“Library organizations are intimately involved in the ongoing discussions about digital rights management systems and some of the copyright issues associated with e-books,” said Michael Crandall, senior lecturer and chair of the Master of Science in Information Management Program at the University of Washington’s Information School. “This is an area that will continue to evolve as the market becomes more widespread, since it impacts the way people use and share their books with each other and the way libraries are able to purchase and lend e-books.”
Knight’s Martinez said, “It will take a few years for the dust to settle. Laws and contracts always seem to lag behind new technological innovations. But, it will get settled. Librarians, library service organizations, and others are engaged in trying to make sure the eventual terms and conditions for the use of digital books are ones that are fair to all involved.”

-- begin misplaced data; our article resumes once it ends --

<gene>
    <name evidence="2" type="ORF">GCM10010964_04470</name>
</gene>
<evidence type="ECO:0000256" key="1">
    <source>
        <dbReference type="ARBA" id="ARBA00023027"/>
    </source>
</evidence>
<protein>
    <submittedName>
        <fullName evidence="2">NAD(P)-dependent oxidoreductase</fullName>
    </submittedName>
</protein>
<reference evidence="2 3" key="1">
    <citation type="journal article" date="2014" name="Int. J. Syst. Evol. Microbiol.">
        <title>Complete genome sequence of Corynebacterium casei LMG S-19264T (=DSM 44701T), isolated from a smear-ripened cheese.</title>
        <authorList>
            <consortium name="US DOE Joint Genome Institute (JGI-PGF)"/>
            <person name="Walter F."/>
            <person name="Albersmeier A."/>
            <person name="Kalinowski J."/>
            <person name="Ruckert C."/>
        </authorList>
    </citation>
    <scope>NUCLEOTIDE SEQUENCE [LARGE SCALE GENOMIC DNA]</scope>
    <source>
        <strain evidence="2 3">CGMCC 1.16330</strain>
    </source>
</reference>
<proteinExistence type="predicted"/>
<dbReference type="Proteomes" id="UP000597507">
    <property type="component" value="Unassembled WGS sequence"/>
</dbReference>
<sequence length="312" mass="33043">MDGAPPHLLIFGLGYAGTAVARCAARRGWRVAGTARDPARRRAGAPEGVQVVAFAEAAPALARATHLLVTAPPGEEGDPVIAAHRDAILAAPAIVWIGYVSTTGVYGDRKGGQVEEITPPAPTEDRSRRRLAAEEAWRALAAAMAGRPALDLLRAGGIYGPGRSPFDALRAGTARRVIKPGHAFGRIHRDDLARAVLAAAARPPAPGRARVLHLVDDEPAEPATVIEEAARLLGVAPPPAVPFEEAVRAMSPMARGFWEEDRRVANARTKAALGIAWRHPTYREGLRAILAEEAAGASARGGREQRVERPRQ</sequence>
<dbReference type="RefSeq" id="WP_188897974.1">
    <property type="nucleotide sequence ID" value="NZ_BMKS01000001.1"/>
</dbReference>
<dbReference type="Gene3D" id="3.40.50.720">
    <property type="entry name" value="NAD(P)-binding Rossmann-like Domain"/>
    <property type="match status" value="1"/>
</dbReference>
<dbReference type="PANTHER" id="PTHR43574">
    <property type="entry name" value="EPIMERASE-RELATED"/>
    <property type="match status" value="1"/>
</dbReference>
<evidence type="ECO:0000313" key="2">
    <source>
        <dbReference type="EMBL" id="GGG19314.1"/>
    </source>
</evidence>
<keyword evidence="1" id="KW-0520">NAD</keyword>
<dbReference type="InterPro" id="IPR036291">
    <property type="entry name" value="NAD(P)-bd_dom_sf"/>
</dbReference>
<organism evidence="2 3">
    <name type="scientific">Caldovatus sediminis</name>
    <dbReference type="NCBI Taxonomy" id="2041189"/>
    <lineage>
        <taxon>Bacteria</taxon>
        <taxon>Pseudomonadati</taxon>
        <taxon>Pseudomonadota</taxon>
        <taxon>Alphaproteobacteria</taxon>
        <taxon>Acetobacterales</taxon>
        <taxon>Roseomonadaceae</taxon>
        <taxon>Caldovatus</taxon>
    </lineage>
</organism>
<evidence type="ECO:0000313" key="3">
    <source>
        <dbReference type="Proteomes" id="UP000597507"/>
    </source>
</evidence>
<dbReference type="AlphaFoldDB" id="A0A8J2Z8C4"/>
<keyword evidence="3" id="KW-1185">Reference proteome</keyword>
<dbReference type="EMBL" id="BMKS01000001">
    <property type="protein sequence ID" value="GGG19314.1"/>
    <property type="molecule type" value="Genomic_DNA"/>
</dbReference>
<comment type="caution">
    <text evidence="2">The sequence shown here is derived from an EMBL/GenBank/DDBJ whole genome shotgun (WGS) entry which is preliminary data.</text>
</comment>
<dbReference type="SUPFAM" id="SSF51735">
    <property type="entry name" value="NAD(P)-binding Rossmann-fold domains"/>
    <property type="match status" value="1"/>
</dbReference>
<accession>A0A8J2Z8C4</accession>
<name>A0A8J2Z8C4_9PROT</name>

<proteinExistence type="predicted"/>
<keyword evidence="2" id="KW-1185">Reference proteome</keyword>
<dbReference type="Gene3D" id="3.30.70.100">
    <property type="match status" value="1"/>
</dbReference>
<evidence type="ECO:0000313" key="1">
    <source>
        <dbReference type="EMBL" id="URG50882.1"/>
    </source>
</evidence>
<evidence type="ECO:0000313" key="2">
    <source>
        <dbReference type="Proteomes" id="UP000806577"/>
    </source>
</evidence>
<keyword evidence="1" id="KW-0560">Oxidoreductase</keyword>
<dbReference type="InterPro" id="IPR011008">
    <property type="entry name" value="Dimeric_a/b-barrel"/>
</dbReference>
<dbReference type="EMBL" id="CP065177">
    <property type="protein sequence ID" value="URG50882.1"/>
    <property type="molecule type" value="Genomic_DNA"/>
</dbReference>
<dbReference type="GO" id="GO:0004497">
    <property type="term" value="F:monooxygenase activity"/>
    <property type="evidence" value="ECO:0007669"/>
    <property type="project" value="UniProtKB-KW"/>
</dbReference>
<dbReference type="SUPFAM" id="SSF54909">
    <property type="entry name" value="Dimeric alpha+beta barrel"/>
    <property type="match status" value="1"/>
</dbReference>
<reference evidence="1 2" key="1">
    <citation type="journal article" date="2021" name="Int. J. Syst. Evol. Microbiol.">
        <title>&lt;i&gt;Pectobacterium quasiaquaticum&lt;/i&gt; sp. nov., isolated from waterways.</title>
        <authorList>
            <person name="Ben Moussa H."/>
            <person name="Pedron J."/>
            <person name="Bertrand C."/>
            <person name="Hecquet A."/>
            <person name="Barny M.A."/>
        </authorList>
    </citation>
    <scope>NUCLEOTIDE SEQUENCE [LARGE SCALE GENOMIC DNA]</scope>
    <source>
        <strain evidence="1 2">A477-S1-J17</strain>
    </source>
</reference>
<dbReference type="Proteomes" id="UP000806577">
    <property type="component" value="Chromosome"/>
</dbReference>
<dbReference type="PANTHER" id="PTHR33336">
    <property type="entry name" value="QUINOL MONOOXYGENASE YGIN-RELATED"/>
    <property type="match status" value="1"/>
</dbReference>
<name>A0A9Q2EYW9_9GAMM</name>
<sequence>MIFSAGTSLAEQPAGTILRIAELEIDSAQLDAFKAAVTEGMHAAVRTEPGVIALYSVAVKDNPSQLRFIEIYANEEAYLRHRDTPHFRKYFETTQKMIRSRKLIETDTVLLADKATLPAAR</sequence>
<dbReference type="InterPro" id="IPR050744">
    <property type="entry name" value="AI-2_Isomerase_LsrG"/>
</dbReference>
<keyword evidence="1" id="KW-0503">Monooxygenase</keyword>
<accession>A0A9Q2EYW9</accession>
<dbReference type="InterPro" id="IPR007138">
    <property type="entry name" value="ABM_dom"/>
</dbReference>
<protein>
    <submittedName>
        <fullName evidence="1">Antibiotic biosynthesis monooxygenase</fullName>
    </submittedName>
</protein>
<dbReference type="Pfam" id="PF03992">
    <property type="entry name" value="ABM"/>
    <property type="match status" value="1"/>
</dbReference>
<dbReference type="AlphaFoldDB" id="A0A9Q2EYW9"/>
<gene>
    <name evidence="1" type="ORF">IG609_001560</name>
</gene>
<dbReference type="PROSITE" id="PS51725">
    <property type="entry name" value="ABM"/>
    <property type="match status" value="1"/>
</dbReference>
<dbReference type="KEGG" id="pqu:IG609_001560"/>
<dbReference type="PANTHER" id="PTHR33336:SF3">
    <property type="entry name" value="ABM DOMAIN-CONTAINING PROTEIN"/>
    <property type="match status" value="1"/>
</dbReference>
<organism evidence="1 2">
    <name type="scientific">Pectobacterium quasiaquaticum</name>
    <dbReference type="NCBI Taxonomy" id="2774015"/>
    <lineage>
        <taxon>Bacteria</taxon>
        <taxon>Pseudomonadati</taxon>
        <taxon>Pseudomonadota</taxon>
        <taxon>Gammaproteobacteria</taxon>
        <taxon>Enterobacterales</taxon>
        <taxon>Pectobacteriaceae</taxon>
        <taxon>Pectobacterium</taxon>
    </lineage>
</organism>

For the moment, however, nothing is settled, as two industries with their backs against the wall struggle to reach a compromise.
E-READER PETTING ZOOS, DIGITAL BOOKMOBILES
Despite libraries’ impasse with publishers over restricted e-book use, many are forging ahead in the digital realm, offering patrons new services.
According to the ALA’s recent report, “The proportion of U.S. libraries that made e-books available almost doubled over the past five years, climbing from 38.3 percent in 2007 to 67.2 percent in 2011.”
Samantha Becker, the research project manager of the U.S. IMPACT Study at the University of Washington’s Information School, noted, “The technology environment in libraries has provided a wonderful opportunity to preserve collections and enhance access to them through digitization, which many libraries are doing with out-of-print and local collections or digital artifacts. The Washington Rural Heritage project is a wonderful example.”